Website Visitors: Copy and Content Must Meet Their Needs

Guest Post by Irene Watson

I have been on so many author websites lately that take me nowhere or give me no reason to stay any longer than 5 seconds, let alone buy the book.  Many of the sites are put together by the author that has more success in writing a book than creating a website, or put together by wannabe web-developers that come across as experts.  So, I decided to address a few pointers today that I see missing on many of the sites.

Suggestions on how to quickly evaluate and improve your own website.

1. First Mental Image.  This is content that is at the top of your site, under the banner, but above the fold.  There needs to be a headline (see #2) and copy to give that first picture of what your site is about.  As well, there should be some type of picture.  Viewers will stop at pictures.  Some authors are able to incorporate the first mental image into the banner but it is tricky.  You can choose the perspective for the most effective message.

Be sure you create a colorful and vivid mental image.  Avoid using black and white words.

2.  Headlines.  Headlines are critical and take number one place along with first mental image.  They are short but grab the visitor’s attention because they are relevant to her or his needs.  Repeat, the word is “needs.”   The reason people come to your site is because they need something.

Headlines, and sub-headlines, also provide enough information for the visitor to skim the content and decide if they want to read more of your copy.  This organization takes place in the mind of the visitor and you have to be sure it’s clear to them.   David Ogilvy, author of “Ogilvy on Advertising” and well-known advertising guru said “If you haven’t done some selling in your headline, you have wasted 80 percent of your client’s money.”   Please don’t turn away 80% of your potential readers!

And speaking of headlines, be sure you use heading formatting.  Google and other search engines are programmed to pick those up as being important. 

3. WIIFM.  Often referred to as a favorite radio station, what’s in it for me?, we must always speak to the visitor on what matters to them.  As I mentioned above, the visitor is on your site because of her or his needs.  Does your site, especially the first landing page, provide enough content (information) to have them follow the scent trail?

4. Scent Trail.  Yes, no different than a dog following a scent trail, your visitors will also follow a trail.  This is where your longtail keywords and hyperlinks that include keywords are of utmost importance.  Both will lead your visitor to relevant content. As well, keywords should be in your headlines and subheadlines.  These same keywords should also be in the first and last paragraph of your copy.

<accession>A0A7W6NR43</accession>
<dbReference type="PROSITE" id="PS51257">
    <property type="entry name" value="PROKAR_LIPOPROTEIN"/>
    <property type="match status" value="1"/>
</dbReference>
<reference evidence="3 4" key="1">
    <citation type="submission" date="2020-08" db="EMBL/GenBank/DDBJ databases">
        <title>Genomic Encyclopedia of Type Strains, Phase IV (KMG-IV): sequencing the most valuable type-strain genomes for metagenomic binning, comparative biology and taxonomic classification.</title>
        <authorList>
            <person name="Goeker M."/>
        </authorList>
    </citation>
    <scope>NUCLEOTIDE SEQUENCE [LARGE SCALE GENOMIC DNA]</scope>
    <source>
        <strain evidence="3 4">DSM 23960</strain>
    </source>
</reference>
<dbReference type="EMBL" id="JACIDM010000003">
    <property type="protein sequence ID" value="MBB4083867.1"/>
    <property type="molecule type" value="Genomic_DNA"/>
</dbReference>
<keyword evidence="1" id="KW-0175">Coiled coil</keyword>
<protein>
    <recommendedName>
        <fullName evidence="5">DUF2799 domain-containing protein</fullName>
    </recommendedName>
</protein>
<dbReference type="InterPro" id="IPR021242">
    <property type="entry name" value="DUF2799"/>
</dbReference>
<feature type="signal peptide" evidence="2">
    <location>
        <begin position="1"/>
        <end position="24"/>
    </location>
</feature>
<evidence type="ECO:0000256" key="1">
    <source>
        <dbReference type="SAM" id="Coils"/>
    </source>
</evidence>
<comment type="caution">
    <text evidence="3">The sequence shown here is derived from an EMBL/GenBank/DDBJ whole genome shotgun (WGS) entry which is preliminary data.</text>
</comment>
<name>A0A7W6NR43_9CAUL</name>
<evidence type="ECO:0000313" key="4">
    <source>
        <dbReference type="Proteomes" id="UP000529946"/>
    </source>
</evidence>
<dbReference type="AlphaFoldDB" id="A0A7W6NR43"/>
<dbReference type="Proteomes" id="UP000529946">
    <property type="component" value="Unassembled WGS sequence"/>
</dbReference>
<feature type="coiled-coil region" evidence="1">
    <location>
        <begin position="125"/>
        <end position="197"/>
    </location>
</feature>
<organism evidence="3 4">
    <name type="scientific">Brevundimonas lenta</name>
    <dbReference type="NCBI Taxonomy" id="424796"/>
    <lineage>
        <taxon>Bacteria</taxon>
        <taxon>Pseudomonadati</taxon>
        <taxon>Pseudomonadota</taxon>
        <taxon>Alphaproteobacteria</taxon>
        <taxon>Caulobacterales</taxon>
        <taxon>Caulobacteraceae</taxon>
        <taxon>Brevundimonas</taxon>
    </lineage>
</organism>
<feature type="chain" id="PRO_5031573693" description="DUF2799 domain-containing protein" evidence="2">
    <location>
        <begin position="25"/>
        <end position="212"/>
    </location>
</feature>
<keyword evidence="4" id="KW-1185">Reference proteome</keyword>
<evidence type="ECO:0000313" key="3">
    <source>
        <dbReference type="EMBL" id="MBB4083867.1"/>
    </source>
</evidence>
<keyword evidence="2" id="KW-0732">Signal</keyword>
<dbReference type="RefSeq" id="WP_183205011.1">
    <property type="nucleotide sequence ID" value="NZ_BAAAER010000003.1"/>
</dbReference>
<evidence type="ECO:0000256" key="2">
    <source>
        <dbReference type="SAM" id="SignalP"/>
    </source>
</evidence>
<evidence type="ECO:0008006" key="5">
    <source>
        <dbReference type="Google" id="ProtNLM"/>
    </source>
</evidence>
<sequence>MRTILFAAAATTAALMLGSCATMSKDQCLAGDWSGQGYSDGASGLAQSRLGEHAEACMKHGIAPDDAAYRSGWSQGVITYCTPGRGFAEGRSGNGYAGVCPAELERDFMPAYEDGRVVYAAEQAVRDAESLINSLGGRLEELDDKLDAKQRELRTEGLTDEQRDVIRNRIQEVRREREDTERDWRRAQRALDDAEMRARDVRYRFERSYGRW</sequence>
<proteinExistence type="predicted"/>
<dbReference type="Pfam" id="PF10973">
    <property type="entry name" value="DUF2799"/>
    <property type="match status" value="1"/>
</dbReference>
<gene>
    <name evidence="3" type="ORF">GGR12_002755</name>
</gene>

5.  We-We Syndrome.  Self-centeredness doesn’t have a place in the content of your website.  Don’t use your own name, your book name, or “we” too many times otherwise it will not be potential reader-focused copy.  One of my business teachers, Roy Williams, asks, “Are you wewe-ing all over yourself?”  You can find out if you are by using the WeWe Monitor.

6.  Action Words.   Develop your content using verbs and an active voice. Your call-to-action must have a verb.  Bryan Eisenberg gives us  unwritten internet rules that apply to hyperlinks.

7.  Readability.  Your copy must be formatted for maximum skimming and scanning.  Difference between the two?   According to Merriam Webster:

  •         Skim  to read, study, or examine superficially and rapidly; to glance through (as a book) for the chief ideas or the plot;
  •         Scanto glance from point to point of often hastily, casually, or in search of a particular item <scan the want ads looking for a job>.

To help your visitors skim or scan be sure your content easy to read, is direct, and conversational.  They should include:

Headlines – fit on one line but define the message on your page.
Subheadings – continuation of the heading and visually separating information.
Bolding – use for significant and crucial information. (Test by reading them as the only text on the page. Do they hold a message?)
Bullets – pull out anything out of a paragraph than can be listed and situate them with bullets.

8. Credibility. Aside from a killer “about me” page can you substantiate your claims? Does the visitors to your site have immediate trust in you because of your credibility?  Do they feel confident in you first before they establish if your book will fill their need?  These are questions to ask yourself.

Bottom Line: Does your copy and content on your landing page persuade your visitor to follow the scent trail?

I’d love to hear your comments.

Irene Watson is the Managing Editor of Reader Views, where avid readers can find reviews  of recently published books as well as read interviews with authors. Her team also provides author publicity  and a variety of other services specific to writing and publishing books.

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Posted on May 8, 2011, in Publicity & Writing, Social Media, Writing & Publishing. Bookmark the permalink. 2 Comments.

  1. Could you provide your readers with some sample author websites that meet your guidelines?

  2. Many thanks Irene. This editorial was most stimulating and helpful.

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